2011 SAB Award Winning Project - VIU Deep Bay Marine Field Station
The Vancouver Island University’s [VIU] Deep Bay Marine Field Station is a new 1,200 m2 facility located on a three hectare unserviced waterfront site at the south end of scenic Bayne’s Sound, 65 km north of Nanaimo on Vancouver Island. As an extension of VIU Centre for Shellfish Research Nanaimo Campus, the new Field Station will accommodate research and educational programs devoted to the development of a sustainable shellfish aquaculture industry on Vancouver Island. The new facility will also support the public educational objectives set by the Centre.
Jury Comments: The education and research centre’s beautiful shellfish-inspired form marries the inner and outer shell in a dynamic section. The building is designed to achieve LEED Platinum using readily available technologies, and delivers an impressive energy performance that is 65% superior to a base building of the Model National Energy Code.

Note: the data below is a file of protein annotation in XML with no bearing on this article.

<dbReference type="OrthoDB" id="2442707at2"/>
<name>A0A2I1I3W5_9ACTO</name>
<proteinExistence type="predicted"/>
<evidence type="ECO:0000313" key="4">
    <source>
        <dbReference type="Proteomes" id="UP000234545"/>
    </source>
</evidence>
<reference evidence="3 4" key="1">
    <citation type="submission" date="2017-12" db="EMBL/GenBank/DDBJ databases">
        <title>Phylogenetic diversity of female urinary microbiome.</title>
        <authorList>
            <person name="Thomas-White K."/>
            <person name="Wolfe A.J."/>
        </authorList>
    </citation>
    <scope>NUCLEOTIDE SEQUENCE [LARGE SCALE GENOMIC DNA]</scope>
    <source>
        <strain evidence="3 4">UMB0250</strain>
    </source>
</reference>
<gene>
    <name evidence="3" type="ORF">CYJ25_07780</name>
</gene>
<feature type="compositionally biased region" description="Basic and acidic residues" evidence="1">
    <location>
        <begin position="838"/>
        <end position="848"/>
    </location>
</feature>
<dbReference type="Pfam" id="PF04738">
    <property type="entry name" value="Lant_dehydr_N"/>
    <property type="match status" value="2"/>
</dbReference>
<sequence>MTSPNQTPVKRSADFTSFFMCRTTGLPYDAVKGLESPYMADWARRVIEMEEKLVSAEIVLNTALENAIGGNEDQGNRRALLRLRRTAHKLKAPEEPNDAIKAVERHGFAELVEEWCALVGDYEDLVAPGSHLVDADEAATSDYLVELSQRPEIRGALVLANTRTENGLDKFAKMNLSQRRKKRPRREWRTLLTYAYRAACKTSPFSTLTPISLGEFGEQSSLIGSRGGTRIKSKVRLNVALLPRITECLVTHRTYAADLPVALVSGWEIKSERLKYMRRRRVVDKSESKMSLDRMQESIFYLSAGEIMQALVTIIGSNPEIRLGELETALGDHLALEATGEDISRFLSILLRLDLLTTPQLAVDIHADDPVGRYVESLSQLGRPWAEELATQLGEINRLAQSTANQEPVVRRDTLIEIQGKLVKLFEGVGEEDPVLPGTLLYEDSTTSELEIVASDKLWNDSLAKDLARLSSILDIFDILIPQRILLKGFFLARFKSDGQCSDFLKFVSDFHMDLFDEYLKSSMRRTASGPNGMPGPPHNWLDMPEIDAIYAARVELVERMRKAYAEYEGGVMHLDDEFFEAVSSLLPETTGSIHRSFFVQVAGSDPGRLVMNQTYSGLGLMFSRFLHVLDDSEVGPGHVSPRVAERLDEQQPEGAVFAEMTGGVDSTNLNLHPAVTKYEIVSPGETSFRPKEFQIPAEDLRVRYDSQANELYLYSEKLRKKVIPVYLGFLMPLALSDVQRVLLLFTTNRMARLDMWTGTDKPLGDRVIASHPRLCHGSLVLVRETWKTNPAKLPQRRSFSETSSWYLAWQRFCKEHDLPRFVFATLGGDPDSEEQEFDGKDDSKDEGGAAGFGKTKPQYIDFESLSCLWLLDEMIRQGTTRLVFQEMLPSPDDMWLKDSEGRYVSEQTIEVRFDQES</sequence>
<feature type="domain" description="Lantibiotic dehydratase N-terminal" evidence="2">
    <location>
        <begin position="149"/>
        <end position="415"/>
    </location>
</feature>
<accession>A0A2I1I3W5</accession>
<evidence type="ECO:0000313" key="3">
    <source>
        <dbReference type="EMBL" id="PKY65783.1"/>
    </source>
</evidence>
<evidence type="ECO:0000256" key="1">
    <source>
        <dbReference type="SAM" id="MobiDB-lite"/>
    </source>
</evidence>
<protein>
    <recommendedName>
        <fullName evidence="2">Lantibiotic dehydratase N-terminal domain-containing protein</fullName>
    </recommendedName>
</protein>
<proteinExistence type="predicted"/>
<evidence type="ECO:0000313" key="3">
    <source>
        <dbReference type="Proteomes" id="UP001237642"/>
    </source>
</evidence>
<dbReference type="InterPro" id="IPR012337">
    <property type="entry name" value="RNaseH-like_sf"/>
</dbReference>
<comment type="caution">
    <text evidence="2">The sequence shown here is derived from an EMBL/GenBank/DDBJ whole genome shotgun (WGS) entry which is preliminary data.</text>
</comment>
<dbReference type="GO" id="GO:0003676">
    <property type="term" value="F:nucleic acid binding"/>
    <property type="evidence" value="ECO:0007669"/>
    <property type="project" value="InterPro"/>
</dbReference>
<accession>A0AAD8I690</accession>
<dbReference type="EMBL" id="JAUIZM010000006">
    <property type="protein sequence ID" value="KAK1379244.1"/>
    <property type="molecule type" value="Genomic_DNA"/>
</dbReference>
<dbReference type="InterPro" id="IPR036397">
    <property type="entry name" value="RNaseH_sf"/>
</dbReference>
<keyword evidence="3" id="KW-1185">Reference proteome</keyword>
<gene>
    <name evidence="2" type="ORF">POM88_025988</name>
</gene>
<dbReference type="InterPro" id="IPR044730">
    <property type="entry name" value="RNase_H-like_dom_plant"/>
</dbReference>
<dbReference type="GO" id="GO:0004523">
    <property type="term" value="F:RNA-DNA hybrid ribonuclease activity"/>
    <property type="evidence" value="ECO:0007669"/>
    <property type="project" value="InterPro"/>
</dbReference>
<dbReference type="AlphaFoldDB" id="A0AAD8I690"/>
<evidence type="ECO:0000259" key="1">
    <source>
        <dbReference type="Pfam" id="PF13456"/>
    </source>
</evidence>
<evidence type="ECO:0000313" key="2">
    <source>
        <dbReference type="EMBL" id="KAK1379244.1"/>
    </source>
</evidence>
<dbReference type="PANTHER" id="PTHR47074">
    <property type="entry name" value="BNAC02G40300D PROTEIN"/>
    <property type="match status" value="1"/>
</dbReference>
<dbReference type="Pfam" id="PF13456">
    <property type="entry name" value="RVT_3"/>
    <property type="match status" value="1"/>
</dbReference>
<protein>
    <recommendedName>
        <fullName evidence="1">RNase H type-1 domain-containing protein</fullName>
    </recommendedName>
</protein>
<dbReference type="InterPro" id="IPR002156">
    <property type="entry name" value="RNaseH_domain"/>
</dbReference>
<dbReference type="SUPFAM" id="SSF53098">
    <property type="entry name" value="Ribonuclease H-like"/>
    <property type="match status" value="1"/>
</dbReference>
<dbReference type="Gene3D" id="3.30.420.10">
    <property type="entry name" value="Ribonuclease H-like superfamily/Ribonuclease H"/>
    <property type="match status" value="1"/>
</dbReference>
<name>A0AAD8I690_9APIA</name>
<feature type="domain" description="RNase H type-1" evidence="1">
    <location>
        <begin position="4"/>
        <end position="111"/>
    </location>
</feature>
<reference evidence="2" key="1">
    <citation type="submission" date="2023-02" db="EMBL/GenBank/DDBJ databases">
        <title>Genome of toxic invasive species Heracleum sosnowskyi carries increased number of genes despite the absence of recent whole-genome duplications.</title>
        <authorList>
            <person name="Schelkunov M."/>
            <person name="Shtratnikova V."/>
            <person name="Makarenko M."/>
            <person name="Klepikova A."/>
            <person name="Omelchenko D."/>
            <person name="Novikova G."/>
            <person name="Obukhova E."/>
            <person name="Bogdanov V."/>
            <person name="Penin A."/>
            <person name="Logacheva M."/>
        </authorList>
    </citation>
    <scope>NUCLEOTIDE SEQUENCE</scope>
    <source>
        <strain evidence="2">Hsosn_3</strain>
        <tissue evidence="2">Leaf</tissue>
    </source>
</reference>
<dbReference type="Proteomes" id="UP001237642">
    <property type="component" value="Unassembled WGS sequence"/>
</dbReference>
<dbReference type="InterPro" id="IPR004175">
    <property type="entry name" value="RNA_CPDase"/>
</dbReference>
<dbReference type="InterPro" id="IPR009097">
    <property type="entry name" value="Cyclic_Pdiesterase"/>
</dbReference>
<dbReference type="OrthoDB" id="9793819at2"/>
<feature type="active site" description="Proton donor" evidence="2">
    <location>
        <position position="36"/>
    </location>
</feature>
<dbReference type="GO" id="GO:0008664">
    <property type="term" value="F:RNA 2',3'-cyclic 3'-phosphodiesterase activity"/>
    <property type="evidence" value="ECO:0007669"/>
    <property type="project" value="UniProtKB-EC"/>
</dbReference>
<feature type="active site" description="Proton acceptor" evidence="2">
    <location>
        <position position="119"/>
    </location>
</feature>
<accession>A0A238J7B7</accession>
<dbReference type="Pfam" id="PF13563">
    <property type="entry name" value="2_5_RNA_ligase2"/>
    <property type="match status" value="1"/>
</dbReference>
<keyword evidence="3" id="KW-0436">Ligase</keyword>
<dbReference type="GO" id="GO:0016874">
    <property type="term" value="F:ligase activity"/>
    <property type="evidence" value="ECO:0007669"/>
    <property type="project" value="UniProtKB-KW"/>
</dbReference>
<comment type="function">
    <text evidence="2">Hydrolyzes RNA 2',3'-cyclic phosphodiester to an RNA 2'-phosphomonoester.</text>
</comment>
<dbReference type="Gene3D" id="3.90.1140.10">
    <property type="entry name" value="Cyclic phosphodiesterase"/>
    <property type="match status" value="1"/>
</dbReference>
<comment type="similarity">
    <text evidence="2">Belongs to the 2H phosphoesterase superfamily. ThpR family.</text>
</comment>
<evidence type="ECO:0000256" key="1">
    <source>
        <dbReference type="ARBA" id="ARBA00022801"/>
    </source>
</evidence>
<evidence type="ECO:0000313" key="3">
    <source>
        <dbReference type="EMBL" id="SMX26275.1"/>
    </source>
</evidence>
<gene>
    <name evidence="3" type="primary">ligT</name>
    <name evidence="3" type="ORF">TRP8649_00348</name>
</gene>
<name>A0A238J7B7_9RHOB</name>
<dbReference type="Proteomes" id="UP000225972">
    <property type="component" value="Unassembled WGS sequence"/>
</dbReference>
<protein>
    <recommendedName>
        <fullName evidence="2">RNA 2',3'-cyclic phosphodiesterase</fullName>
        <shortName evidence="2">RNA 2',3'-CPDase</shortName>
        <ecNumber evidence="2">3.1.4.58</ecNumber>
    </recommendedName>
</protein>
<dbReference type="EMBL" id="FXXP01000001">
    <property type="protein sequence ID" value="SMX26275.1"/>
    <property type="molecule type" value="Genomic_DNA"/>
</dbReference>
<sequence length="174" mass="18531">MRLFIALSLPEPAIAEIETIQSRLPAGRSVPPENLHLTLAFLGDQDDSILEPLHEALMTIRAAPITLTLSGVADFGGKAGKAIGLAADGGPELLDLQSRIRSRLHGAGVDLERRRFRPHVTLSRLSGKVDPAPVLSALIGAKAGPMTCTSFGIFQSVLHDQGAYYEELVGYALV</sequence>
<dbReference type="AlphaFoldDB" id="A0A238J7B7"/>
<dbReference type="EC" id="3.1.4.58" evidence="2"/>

The program is organized on three levels around a central atrium. This vertical space provides a visual connection between research, visitor and administrative areas of the building, ensures good penetration of natural light from the extensive glazing and acts as the main ventilation plenum facilitating the movement of air, through stack effect, from low pressure-sensitive window vents to clerestory exhaust openings.